Kelty Dualist 20 ReviewJune 4, 2015
- Very warm—rating is spot-on
- Comfortable hood and upper body sections
- Best price in class
- Not as compressible as some
- Narrow leg/foot section
- One of the heaviest bags in the test
The Kelty Dualist 20 pairs water-resistant down with a thin, quilted layer of synthetic closer to the body, to provide some of the loft of down in an affordable synthetic bag. The Dualist proved itself a warm, comfortable bed, though somewhat heavy and bulky despite the use of down to reduce those two things. But as the least expensive bag in the test, it also earned my respect for providing a lot of top-notch qualities at a budget price.
The Kelty Dualist 20 layers two forms of insulation throughout the bag in an effort to grab the benefits of both down and synthetic fills. A layer of 550-fill down baffles covers a thin layer of ThermaPro synthetic fill. The synthetic provides good insulation even when wet, and keeps costs down, while the down adds warmth and—theoretically—trims weight and improves compressibility.
Generally, down packs can be compressed more than synthetic fills, but to get the fill benefits of that, high loft down most be used. Kelty layers 550-fill DriDown on top of ThermaPro synthetic fill inside the Dualist. Unfortunately, 550-fill down is the bulkiest down used in quality bags, so the weight and space savings I expected as benefits of the blend didn’t pan out. The Dualist 20 stuffs into a bulky 9-inch by 15-inch stuff sack—about the same size as full synthetic bag like the REI Lumen.
The dual layers of insulation do pay off in terms of warmth. After a few nights shivering in other bags, one of my testers switched over to the Dualist during a snow-camping adventure on Mount Hood and dubbed it a perfectly cozy bed for 20º nights. I found it plenty warm in temperatures well below freezing myself, so I would not hesitate to take it out into colder conditions.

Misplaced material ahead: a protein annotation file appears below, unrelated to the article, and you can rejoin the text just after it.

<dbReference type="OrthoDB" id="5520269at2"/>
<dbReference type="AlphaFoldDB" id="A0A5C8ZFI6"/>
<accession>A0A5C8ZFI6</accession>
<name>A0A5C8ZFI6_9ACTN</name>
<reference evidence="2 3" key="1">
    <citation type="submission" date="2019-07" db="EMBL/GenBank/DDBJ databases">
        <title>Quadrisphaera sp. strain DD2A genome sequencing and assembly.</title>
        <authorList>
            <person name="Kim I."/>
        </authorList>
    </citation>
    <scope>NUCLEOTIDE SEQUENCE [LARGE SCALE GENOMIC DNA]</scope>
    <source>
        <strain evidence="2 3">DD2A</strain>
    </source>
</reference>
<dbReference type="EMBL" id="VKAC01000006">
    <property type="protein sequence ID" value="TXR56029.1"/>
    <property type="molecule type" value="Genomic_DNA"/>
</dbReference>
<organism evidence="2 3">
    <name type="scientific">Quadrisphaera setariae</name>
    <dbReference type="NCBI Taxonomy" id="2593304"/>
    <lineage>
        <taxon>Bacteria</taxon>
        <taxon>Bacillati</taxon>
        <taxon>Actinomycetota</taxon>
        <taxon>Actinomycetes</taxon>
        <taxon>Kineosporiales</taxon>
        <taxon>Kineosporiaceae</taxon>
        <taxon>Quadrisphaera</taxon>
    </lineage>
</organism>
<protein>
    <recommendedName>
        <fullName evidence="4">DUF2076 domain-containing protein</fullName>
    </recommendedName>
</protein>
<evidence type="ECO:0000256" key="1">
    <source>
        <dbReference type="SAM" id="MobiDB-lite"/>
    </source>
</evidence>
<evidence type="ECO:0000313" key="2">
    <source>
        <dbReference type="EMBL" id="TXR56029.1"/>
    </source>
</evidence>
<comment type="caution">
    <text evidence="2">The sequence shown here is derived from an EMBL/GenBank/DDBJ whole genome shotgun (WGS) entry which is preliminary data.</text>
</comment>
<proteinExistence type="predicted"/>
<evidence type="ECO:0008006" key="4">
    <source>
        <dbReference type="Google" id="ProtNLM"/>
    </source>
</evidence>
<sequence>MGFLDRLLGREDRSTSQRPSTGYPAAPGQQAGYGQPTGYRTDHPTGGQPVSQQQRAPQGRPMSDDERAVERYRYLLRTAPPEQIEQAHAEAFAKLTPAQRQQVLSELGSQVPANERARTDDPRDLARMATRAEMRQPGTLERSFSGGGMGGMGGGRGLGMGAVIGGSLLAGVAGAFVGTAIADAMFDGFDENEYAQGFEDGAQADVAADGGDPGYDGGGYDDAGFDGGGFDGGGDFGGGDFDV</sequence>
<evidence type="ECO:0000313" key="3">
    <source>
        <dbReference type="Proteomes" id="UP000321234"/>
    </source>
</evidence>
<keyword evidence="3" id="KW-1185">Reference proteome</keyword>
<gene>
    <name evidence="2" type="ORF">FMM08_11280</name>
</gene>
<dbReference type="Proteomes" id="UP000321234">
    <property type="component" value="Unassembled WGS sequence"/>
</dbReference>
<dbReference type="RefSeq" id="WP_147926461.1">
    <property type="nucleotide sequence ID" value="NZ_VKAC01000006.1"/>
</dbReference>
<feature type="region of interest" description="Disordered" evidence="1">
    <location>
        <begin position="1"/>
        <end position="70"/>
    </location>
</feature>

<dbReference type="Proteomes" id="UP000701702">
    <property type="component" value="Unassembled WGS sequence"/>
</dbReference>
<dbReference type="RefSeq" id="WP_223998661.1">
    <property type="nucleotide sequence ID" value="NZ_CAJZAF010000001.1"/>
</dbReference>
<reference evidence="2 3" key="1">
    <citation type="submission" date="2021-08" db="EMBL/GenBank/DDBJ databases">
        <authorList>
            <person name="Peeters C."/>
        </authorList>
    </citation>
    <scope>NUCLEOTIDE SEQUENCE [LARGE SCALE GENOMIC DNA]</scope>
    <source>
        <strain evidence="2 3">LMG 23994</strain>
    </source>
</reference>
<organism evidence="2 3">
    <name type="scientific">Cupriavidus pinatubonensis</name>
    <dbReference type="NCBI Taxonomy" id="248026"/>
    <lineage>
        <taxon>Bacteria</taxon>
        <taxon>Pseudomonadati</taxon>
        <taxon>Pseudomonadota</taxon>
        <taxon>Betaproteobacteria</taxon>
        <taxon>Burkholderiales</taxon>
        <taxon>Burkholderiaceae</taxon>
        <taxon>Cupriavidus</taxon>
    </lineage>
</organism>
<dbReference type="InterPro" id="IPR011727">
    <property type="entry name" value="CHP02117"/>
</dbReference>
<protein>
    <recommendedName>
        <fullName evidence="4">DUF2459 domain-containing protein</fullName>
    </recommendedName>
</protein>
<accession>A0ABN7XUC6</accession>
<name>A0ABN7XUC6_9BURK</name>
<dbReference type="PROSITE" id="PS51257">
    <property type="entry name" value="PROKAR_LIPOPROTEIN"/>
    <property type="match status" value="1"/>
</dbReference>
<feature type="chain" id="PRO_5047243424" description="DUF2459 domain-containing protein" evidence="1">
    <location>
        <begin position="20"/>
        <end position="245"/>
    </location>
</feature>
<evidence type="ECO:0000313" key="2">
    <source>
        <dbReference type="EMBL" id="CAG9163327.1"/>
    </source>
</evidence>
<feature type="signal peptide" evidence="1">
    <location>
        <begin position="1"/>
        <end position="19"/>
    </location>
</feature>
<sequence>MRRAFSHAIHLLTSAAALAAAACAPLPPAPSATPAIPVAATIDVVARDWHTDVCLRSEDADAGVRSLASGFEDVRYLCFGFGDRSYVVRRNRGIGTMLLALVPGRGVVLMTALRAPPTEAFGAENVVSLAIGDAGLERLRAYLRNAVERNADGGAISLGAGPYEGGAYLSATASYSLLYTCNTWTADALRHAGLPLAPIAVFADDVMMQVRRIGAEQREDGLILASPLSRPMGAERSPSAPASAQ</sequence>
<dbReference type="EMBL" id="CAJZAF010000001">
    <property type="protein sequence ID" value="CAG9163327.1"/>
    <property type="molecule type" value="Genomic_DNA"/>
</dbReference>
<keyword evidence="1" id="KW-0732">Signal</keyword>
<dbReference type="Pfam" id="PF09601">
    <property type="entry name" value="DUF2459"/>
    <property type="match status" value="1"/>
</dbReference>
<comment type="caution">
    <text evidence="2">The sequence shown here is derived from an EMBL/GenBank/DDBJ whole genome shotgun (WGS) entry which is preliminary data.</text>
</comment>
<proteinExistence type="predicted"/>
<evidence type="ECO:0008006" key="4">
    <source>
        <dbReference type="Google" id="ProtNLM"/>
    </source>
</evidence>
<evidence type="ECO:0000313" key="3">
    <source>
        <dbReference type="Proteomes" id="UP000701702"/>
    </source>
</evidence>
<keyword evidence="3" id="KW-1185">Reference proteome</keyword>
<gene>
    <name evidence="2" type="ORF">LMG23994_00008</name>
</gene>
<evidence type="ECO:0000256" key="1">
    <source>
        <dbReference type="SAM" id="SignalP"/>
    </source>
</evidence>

The DriDown insulation layer resists absorbing water, but if the bag gets soaked, the layer of synthetic insulation will provide decent insulation on its own—I tested this by dipping the bag into the Yakima River a couple hours before heading to bed in a late winter fishing camp. Despite temperatures in the high 30s, I was able to stay warm throughout the night.
The Dualist’s hood is the bag’s other stand out feature. Though its not the most effective hood I’ve used, it does work well with little fuss or effort. And it’s roomy enough to hold a small pillow inside when only partially cinched—a feature I love as I tend to shift positions frequently during the night and this keeps the pillow in place as I move.
Kelty designers crafted the Dualist with a generous width that allows free movement inside the bag, especially through the torso. The footbox was the one area I felt a little constrained during testing. It wasn’t tall enough for my size 12 feet when I was laying on my back, and not wide enough to let me shift my lower legs apart as I turned over.
Though the outer shell proved tough and durable, I frequently caught the inner liner in the full-length zipper. These frequent snags eventually resulted in a few minute cuts and tears, which makes me a bit concerned about the long-term durability of the bag.
At $149, the Dualist easily comes in as the least expensive bag in the test, yet for that modest price, it offers good comfort and warmth—and the security of knowing you have some nighttime protection even when conditions get very wet.